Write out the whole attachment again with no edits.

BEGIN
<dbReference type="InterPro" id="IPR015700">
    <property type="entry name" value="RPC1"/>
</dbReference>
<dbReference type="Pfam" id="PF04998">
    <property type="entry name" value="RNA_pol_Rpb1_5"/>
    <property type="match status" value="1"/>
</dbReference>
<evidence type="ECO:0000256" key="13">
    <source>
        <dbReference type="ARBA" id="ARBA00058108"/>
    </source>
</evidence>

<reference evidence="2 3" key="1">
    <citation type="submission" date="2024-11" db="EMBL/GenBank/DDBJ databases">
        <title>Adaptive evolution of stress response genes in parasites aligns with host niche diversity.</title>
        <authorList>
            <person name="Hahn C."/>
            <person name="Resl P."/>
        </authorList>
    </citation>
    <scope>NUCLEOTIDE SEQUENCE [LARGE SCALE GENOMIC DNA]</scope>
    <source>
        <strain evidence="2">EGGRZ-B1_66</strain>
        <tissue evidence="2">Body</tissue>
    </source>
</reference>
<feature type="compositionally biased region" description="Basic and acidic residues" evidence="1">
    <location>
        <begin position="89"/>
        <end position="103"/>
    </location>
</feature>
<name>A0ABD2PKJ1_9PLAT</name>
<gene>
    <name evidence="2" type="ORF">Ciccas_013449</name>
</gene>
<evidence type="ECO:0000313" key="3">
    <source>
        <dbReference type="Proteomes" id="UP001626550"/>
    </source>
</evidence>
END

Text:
<dbReference type="InterPro" id="IPR015700">
    <property type="entry name" value="RPC1"/>
</dbReference>
<dbReference type="Pfam" id="PF04998">
    <property type="entry name" value="RNA_pol_Rpb1_5"/>
    <property type="match status" value="1"/>
</dbReference>
<evidence type="ECO:0000256" key="13">
    <source>
        <dbReference type="ARBA" id="ARBA00058108"/>
    </source>
</evidence>

<reference evidence="2 3" key="1">
    <citation type="submission" date="2024-11" db="EMBL/GenBank/DDBJ databases">
        <title>Adaptive evolution of stress response genes in parasites aligns with host niche diversity.</title>
        <authorList>
            <person name="Hahn C."/>
            <person name="Resl P."/>
        </authorList>
    </citation>
    <scope>NUCLEOTIDE SEQUENCE [LARGE SCALE GENOMIC DNA]</scope>
    <source>
        <strain evidence="2">EGGRZ-B1_66</strain>
        <tissue evidence="2">Body</tissue>
    </source>
</reference>
<feature type="compositionally biased region" description="Basic and acidic residues" evidence="1">
    <location>
        <begin position="89"/>
        <end position="103"/>
    </location>
</feature>
<name>A0ABD2PKJ1_9PLAT</name>
<gene>
    <name evidence="2" type="ORF">Ciccas_013449</name>
</gene>
<evidence type="ECO:0000313" key="3">
    <source>
        <dbReference type="Proteomes" id="UP001626550"/>
    </source>
</evidence>